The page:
Will be interesting to see which strategy delivers financially in the longterm. VW have been rightly been piloried over over dieselgate but (for me) this kind of longterm thinking demonstrates why they have become one of worlds largest car makers. Fully committed to next gen advanced engineering, a dedicated EV/digital platform which will meet all future legislative emission requirements combined this with a pretty timid/generic design language. All aimed significant appeal to the mass market non-petrolhead type and future profits. I predict ever higher sales volumes and EV market dominance for VW in the next 5 years - sadly   

7 May 2020

“The new architecture that electric vehicles offer gives designers the chance to come up with an entirely new design approach. We’re aiming for develop something that gives customers big advantages: a small footprint, big interior and fully digital architecture”. If user experience and design expression is a key reason for a dedicated electric platform, why couldn't VW design the new Mk8 Golf to look like the ID3 then? After all, their proportions and overall structure are similar. And yet the Golf has been infused with traditional styling inside and out while the ID3 is more whacky, simply because it's electric. Powertrains do not necessarily dictate styling and its quite simple for any car company to design an electric car to look normal or a diesel/petrol/hybrid to look much more different. I think the reasons provided by VW in developing a new, and hugely expensive, dedicated MEB platform seem a little lame. Especially if its found interior space of the ID3 is barely any improvement over a Golf despite the supposed packaging advantages of pure electric cars. It's also interesting that the Audi e-tron shares it platform with petrol/diesel VW Group models and doesn't have a dedicated EV platform.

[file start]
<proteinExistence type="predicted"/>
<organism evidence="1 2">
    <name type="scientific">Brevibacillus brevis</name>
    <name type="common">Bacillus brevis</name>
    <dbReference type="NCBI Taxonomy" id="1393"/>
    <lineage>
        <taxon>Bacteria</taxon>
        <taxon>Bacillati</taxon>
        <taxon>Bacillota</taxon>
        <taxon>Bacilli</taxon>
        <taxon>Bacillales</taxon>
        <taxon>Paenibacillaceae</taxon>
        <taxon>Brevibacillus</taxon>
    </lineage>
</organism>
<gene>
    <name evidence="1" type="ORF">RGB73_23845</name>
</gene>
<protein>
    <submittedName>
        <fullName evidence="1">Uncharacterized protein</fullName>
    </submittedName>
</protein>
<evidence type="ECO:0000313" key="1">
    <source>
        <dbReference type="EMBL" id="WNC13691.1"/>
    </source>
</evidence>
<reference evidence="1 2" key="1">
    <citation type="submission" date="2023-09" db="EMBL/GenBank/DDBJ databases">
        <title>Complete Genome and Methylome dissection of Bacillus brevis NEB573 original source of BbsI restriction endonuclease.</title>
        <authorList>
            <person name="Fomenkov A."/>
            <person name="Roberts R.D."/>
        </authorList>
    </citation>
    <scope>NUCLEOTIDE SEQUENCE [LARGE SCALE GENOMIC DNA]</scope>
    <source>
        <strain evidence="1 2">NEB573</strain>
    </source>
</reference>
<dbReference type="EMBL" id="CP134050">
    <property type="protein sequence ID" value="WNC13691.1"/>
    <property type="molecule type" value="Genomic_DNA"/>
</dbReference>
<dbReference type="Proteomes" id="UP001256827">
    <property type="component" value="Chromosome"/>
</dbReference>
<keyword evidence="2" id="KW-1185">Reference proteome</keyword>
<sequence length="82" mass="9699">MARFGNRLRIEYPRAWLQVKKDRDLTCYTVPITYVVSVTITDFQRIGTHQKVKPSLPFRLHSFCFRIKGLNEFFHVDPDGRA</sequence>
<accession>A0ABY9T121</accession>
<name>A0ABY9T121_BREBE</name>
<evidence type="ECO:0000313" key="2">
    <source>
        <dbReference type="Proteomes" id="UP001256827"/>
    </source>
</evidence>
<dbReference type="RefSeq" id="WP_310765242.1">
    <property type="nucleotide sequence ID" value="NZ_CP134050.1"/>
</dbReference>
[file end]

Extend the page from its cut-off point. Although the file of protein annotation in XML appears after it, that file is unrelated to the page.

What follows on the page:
7 May 2020

They are in transition, the Golf will be gone in a few years but plenty of diehards will buy them before then. The MEB will I assume have been designed to accomodate battery packs and electric motors only, rather different to an engine/gearbox/fuel tank. When there making millions of these in a few years timethe flexibility and cost savings related to this will pay dividends. Design and styling are significantly market driven - VW buyers are typically conservative liking evolution over revolution. Given the massive investment and volumes involved VW has to move its market with them, protect the existing while appealing to new. I don't think user experience or design will have been particularly relevant, there EV's will drive like Golf's - because the market loves them. The Mk8's digital achitecture/user interfaces will curtainly be embedded in ID, develepment being amortised across both, user experience, very similar. Very easy and profitable to add new, impressive and expensive option features to a fairly gullible market when much of it just depends on what software uploaded in production - VAG are probably the the worlds greatest exponents of this concept with all there brands using basically the same component sets esp the expensive bits like the MEB        

7 May 2020

Of course it is and always will be, it's a simple logic.   That's one reason why LEAF, BOLT, i3, Teslas, the I-Pace are so successful and the next ZOE will use the a new EV platform.  Who'd want a transmission tunnel running into rear accommodation, etc?

7 May 2020
Hi
Nissan Leaf is made on the same production line as the Juke.
Processes are very similar batteries / fuel tank , IC engine / EV drivetrain.
Are installed at the same stations

7 May 2020

Hi

LEAF is a dedicated BEV regardless of where it's made, the car as a whole was never designed to accept a ICE, if I see one I know it's battery powered

7 May 2020
Hi
Nissan Leaf is made on the same production line as the Juke.
Processes are very similar batteries / fuel tank , IC engine / EV drivetrain.
Are installed at the same stations